We describe algae that grow on other algae (or plants) as being epiphytic (Gk: epi "on" + phyte "plant"). Using the same logic, epizooic algae are those that live on animals. In the intertidal we see both epiphytic and epizooic algae. For many of them, the epizooic lifestyle is one of opportunism--the algae may not care which animal they live on, or even whether they live on an animal or a rock. Some of the epiphytes, such as Microcladia coulteri, grow on several species of algae; I've seen it on a variety of other reds as well as on a brown or two (feather boa kelp, Egregia menziesii, immediately comes to mind). Smithora naiadum, on the other hand, seems to live almost exclusively on the surfgrass Phyllospadix torreyi.

Animals can also live as epiphytes. The bryozoan that I mentioned last time is an epiphyte on giant kelp. Bryozoans, of course, cannot move once established. Other animals, such as snails, can be quite mobile. But even so, some of them are restricted to certain host organisms.

The aptly called kelp limpet (Discurria insessa), lives only on the stipe of E. menziesii, the feather boa kelp. Its shell is the exact same color as the kelp where it spends its entire post-larval life. Larvae looking for a place to take up a benthic lifestyle settle preferentially on Egregia where adult limpets already live. It's a classic case of "If my parents grew up there it's probably a good place for me."

Limpet on stipe of feather boa kelp
Discurria insessa on stipe of Egregia menziesii
2020-06-07
© Allison J. Gong

The limpets cruise up and down the stipe, grazing on both the epiphytic diatoms and the kelp itself. They can make deep scars in the stipe and even cause breakage. Which makes me wonder: What happens to the limpet if it ends up on the wrong end of the break? Does it die as the broken piece of kelp gets washed away? Can it release its hold and find another bit of Egregia to live on? Somehow I doubt it.

Discurria insessa on stipe of Egregia menziesii
2018-05-16
© Allison J. Gong

The last time I was in the intertidal I encountered another epiphytic limpet. Like the red alga Smithora naiadum, this snail one lives on the narrow leaves of surfgrass. It's a tiny thing, about 6 mm long, and totally easy to overlook, given all the other stuff going on in the tidepools. But here it is, Tectura paleacea. Its common name is the surfgrass limpet, which actually makes sense.

Top view of surfgrass limpet on leaf of surfgrass
Surfgrass limpet (Tectura paleacea) on surfgrass (Phyllospadix torreyi) at Davenport Landing
2020-07-07
© Allison J. Gong

Tectura palacea feeds on the microalgae that grow on the leaves of the surfgrass, and on the outer tissue layer of the plant. They can obviously grow no larger than their home, so they are narrow, about 3 mm wide. But they are kind of tall, although not as tall as D. insessa.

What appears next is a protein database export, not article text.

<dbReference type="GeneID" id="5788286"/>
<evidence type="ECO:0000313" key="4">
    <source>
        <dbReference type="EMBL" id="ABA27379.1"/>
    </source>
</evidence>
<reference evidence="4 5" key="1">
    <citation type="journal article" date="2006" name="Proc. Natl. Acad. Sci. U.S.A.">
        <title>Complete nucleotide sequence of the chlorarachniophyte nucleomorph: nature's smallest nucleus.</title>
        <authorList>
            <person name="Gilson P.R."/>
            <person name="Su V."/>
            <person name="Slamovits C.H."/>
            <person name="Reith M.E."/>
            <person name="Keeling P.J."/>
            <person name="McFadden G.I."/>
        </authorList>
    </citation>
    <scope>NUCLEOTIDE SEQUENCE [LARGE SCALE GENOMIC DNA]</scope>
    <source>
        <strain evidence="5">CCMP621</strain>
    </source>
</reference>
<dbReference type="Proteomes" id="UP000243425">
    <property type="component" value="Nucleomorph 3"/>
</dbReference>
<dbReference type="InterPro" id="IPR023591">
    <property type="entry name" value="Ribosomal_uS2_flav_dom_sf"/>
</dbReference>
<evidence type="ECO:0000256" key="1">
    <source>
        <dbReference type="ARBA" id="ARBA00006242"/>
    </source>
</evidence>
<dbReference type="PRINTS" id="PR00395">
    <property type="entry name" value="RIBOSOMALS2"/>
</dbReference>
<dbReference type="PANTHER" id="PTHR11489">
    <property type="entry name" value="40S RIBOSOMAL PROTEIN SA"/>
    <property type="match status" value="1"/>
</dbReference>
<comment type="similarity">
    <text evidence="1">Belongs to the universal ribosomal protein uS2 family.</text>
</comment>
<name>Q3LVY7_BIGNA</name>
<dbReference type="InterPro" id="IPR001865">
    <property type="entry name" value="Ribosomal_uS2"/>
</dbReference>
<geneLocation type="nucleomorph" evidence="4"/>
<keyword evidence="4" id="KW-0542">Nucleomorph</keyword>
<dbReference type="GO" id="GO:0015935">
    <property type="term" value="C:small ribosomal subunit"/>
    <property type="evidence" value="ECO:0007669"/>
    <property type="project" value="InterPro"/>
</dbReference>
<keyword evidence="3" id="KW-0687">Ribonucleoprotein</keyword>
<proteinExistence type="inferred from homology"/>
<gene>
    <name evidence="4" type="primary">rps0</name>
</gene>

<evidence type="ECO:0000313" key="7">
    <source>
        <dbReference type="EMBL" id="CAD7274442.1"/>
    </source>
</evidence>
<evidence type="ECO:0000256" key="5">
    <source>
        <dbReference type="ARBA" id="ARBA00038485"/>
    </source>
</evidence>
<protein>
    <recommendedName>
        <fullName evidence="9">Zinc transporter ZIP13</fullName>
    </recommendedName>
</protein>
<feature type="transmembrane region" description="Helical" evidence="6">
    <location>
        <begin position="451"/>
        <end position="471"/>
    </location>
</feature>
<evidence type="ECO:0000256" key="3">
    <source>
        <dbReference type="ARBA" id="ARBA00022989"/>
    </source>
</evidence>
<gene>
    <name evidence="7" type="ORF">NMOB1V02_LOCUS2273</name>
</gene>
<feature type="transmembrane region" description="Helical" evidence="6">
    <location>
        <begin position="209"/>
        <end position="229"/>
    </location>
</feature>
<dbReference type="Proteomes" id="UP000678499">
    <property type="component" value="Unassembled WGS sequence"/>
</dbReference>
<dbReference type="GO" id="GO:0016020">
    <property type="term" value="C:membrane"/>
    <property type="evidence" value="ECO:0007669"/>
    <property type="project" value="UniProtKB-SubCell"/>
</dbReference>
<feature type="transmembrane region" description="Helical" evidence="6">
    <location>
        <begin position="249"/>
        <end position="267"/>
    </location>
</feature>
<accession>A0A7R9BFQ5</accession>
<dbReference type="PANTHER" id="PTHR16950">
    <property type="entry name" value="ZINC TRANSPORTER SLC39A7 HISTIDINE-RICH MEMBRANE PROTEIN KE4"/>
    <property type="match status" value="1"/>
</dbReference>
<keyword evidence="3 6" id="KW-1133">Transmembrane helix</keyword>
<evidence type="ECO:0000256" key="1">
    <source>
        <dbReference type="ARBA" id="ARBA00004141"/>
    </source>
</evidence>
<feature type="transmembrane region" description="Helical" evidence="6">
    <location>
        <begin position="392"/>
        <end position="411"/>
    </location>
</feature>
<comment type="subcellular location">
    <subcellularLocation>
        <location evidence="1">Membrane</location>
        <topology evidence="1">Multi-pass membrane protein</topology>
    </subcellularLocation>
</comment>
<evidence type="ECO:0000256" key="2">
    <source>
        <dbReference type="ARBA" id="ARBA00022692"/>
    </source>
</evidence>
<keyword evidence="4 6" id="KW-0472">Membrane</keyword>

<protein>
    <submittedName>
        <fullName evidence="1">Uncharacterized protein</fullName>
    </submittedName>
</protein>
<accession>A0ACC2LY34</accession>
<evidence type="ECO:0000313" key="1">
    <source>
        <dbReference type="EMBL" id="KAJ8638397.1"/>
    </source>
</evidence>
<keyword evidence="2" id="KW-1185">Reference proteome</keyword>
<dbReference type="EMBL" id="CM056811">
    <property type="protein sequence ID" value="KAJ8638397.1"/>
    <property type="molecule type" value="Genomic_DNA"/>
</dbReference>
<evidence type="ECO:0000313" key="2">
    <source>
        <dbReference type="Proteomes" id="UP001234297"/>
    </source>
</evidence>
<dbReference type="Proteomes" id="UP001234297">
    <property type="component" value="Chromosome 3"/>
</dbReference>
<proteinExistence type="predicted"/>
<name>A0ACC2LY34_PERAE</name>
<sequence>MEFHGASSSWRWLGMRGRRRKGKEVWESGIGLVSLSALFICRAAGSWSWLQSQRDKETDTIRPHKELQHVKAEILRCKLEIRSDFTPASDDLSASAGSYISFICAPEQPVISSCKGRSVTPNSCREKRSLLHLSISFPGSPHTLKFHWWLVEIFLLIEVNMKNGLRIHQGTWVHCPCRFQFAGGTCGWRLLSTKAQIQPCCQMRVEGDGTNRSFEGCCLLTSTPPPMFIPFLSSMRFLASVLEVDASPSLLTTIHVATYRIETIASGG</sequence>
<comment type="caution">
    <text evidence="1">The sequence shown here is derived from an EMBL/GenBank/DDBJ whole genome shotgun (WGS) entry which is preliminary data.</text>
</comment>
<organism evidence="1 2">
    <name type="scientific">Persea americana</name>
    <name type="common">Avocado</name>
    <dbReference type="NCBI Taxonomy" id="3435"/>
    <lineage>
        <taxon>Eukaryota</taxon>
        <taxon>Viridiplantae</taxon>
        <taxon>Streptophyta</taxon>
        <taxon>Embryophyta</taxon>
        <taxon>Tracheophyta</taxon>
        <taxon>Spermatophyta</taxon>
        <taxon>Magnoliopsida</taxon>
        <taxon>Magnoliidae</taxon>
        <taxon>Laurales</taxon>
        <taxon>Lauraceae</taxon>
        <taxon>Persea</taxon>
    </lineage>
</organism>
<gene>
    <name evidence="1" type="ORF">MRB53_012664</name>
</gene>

Lateral view of surfgrass limpet on leaf of surfgrass
Surfgrass limpet (Tectura paleacea) on surfgrass (Phyllospadix torreyi) at Davenport Landing
2020-07-07
© Allison J. Gong

Cute little thing, isn't it? Tectura palacea seems to have avoided being the focus of study, as there isn't much known about it. Ricketts, Calvin, and Hedgpeth write in Between Pacific Tides:

A variety of surfgrass (Phyllospadix) grows in this habitat on the protected outer coast; on its delicate stalks occurs a limpet, ill adapted as limpets would seem to be to such an attachment site. Even in the face of considerable surf, [Tectura] palacea, . . . , clings to its blade of surfgrass. Perhaps the feat is not as difficult as might be supposed, since the flexible grass streams out in the water, offering a minimum of resistance. . . The surfgrass provides not only a home but also food for this limpet, which feeds on the microalgae coating the blades and on the epithelial layers of the host plant. Indeed, some of the plant's unique chemicals find their way into the limpet's shell, where they may possibly serve to camouflage the limpet against predators such as the seastar Leptasterias hexactis, which frequents surfgrass beds and hunts by means of chemical senses.

And that seems to sum up what is known about Tectura palacea. There has been some work on its genetic population structure, but very little about the limpet's natural history. The intertidal is full of organisms like this, which are noticed and generally known about, but not well studied. Perhaps this is where naturalists can contribute valuable information. I would be interested in knowing how closely the populations of T. palacea and Phyllospadix are linked. Does the limpet occur throughout the surfgrass's range? Does the limpet live on both species of surfgrass on our coast? In the meantime, I've now got something else to keep my eye on when I get stranded on a surfgrass bed.